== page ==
Laurence Lemieux, co-artistic director of Coleman Lemieux & Compagnie, was also the featured dancer in the program's final piece, "In Paradisum."
Paul Wellman

Montreal-based dance company Coleman Lemieux & Compagnie made its California debut at Campbell Hall on Friday night, delivering high-energy artistry and engaging the audience in ways rarely seen at dance performances. James Kudelka, former artistic director of The National Ballet of Canada, choreographed the three pieces performed by the company, all of which elicited laughter, cheers, and gasps from the responsive audience.

Husband-and-wife team Bill Coleman and Laurence Lemieux danced alongside 11 other dancers in the opening piece, “Fifteen Heterosexual Duets,” which was, quite literally, 15 pas de deux with a man and a woman in each piece. The solid technique and striking interpretation was set to Beethoven’s Kreutzer Sonata. Kudelka gave each duet a distinct mood, from exuberant to whimsical to violent, but kept the continuity of ideas by overlapping couples in movement at the beginning and end of each duet. The women shone especially in these duets, but were well supported by their male counterparts, who got a chance to prove themselves later.

The second piece, “Soudain, l’hiver dernier,” was a surprising crowd-pleaser, allowing two male dancers, Andrew Giday and Peter Troszt-mer, to partner. Somewhat encumbered by ordinary street shoes that restricted seamless dancing, the two men were never campy in their contact. The duo favored languid expression and supported each other in breathtaking lifts while the chanting music increased in volume and the voices of instruments filtered in. The men’s gestures were not complicated, but were movingly executed with slow, strong embraces and wrestling moves, set to Gavin Bryars’s Jesus’ Blood Never Failed Me Yet, a repetitive, spiritual-type song with a scratchy male voice.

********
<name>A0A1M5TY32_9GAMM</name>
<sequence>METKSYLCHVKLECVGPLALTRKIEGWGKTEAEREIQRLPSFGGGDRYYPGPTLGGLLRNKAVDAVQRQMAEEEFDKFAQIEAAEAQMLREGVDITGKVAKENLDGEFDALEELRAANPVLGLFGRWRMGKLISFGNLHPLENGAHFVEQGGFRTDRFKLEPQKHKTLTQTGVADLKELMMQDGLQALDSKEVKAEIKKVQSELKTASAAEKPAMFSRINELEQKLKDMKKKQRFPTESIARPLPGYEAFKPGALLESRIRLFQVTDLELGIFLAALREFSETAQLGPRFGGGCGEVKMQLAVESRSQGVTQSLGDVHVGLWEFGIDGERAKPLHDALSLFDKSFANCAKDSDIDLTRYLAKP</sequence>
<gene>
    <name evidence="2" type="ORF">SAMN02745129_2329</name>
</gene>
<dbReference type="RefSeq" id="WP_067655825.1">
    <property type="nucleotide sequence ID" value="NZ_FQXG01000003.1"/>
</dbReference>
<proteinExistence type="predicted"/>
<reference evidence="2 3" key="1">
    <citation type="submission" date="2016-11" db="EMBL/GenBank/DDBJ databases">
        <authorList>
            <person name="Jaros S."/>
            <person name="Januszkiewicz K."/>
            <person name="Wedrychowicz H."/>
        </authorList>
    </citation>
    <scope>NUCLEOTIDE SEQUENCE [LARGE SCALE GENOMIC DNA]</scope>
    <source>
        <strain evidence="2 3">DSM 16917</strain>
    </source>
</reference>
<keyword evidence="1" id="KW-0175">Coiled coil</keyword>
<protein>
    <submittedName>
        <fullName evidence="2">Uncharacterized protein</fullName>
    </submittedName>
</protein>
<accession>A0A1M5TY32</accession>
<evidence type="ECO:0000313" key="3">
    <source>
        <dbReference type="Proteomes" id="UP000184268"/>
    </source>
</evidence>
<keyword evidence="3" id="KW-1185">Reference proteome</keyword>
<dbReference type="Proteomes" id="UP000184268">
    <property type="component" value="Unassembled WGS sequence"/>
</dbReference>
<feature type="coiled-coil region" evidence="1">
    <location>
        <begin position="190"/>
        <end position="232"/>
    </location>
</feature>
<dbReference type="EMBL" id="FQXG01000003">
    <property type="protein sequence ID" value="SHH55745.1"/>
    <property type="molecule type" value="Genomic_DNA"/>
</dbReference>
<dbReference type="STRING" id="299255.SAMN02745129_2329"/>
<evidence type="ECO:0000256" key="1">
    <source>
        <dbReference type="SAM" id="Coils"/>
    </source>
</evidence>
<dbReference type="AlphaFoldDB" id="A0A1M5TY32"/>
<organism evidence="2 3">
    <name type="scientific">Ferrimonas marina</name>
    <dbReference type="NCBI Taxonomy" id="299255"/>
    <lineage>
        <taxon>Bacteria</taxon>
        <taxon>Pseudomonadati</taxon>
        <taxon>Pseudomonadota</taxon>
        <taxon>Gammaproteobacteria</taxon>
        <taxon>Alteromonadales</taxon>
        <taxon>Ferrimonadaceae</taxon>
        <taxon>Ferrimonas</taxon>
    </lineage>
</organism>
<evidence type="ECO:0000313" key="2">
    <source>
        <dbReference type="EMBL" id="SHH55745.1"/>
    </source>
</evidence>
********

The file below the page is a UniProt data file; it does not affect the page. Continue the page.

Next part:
The company closed with the frenetic, four-movement “In Paradisum” in which all nine dancers wore floor-length dresses and motion never stopped. This allowed the male members of the company to stand out while also highlighting powerhouse Sasha Ivanochko in the role of the angel. Lemieux and Coleman themselves duoed beautifully, accenting quick movement with sharp lines and virtuoso partnering.

The dancers and choreography were fascinating, emotional, and technically masterful. The result was a display of world-class talent and choreography, varied in its intensity, allowing each dancer acrobatic solos and logic-defying partnering.


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